Land of Enchantment
It grabbed hold of me immediately. The colorful license plates read “Land of Enchantment” and, well, I found it enchanting. A month ago, before I moved to New York City and began a life consisting of going to and from the library, I visited my good friend Chloe in her hometown of Albuquerque, New Mexico. Chloe and I lived in Jakarta, Indonesia at the same time and she’d mention her hometown when we were both craving good Mexican food. I’d never been to the Southwestern part of the United States, so I took her up on an offer made on the other side of the world. It was the vast openness and the way the clouds hung low against the red and orange rock landscape that made me greatly regret that I’d only planned a three-day trip.
Albuquerque is known for its balloon fiesta, which is taking place in early October this year. The morning before I left, we took an early walk and watched the sunrise and a few balloons float over the landscape. Albuquerque has also gained some notoriety as the backdrop of the TV show “Breaking Bad” which airs its finale tonight.
From Albuquerque we drove to Bandelier National Monument. I’d seen photos of Bandelier growing up and I used to associate it with a place the ewoks from Star Wars would have lived.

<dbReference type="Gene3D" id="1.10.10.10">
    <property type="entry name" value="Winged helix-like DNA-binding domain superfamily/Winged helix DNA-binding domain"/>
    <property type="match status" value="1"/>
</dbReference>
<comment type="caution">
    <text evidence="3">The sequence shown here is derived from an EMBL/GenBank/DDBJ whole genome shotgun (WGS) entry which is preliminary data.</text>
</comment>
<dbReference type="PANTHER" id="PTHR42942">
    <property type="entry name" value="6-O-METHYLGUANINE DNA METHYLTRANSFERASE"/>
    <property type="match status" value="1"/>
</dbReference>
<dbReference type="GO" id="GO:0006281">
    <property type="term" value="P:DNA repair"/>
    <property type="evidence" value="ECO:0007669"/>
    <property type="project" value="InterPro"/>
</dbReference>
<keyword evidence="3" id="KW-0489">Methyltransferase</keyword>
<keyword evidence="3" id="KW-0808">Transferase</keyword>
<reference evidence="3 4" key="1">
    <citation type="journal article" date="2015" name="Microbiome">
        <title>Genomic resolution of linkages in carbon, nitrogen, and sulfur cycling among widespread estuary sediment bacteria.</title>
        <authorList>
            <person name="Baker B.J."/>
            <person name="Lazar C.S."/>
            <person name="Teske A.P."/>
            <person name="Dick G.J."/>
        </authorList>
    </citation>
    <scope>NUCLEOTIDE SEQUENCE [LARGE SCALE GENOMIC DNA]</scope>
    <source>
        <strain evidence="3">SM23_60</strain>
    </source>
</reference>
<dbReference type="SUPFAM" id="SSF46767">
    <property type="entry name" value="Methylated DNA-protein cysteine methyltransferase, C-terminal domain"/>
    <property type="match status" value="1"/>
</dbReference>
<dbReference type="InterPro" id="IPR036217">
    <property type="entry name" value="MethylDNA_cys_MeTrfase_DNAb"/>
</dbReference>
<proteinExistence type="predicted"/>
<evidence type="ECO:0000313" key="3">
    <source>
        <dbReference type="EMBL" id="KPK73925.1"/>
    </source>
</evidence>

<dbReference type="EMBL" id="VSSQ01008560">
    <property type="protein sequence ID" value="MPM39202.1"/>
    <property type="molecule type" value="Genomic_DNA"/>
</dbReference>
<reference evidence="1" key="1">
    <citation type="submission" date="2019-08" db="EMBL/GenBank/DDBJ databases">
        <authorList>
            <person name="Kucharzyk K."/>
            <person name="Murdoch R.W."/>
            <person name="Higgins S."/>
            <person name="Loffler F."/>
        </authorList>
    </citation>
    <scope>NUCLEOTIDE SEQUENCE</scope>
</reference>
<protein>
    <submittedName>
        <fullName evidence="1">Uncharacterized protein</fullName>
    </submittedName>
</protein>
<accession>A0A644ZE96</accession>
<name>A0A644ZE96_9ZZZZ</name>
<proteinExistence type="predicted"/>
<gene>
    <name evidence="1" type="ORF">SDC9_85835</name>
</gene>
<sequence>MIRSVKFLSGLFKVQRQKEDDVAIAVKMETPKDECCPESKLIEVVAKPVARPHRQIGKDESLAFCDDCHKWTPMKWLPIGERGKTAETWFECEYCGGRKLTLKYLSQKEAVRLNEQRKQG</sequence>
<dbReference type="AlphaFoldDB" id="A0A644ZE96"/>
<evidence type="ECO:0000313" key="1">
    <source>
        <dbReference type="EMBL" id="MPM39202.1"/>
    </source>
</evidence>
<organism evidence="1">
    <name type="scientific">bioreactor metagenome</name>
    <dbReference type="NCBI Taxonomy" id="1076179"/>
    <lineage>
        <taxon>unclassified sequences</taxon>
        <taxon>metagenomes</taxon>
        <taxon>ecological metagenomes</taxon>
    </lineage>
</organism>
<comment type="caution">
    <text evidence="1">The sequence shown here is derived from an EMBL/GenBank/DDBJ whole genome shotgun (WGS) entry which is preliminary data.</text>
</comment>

You are allowed to climb up the ladders and into the cool hollowed out caves. Here’s a link to the history of the ancestral pueblo dwellers who started out as nomadic hunter-gatherers. Some of their painting is still visible:
We hiked around a bit and Chloe told me to smell the bark of the Ponderosa pine. It smelled like a mix of vanilla and maybe some cinnamon. I could have stood there for way too long just smelling the bark of the tree.
The drive back from Bandelier was relaxing. It rained a little bit and the clouds hung low — America can be pretty spectacular.
We also took a day trip to Santa Fe. Santa Fe has a reputation as an arty type of town, so it was only fitting that my trip coincided with the yearly Indian Market when vendors from all over the state and surrounding states come to sell their art.
These beautiful pots were made and painted by a woman with over 25 years of experience, her mother and grandmother taught her. She was from the Acoma Pueblo and she showed us the yucca leaf brush she paints with. Many of the pots had daily life significance. The smaller ones were used as seed holders.
Wandering around Santa Fe was a lot of fun and I’d love to go back. Chloe’s mom treated us to a spa day at Ten Thousand Waves in the hills above Santa Fe so I was completely relaxed.
And of course, the food. No complaints from me here. We stopped at Frontier Restaurant in downtown Albuquerque before I caught my flight to fill up on huevos rancheros and amazing hash browns with lots of cheese and New Mexico green chile.
Chloe’s dad treated us to delicious enchiladas one night:
And her mom made fantastic shrimp tacos another night:
Now my major problem/question/dilemma is when can I go back?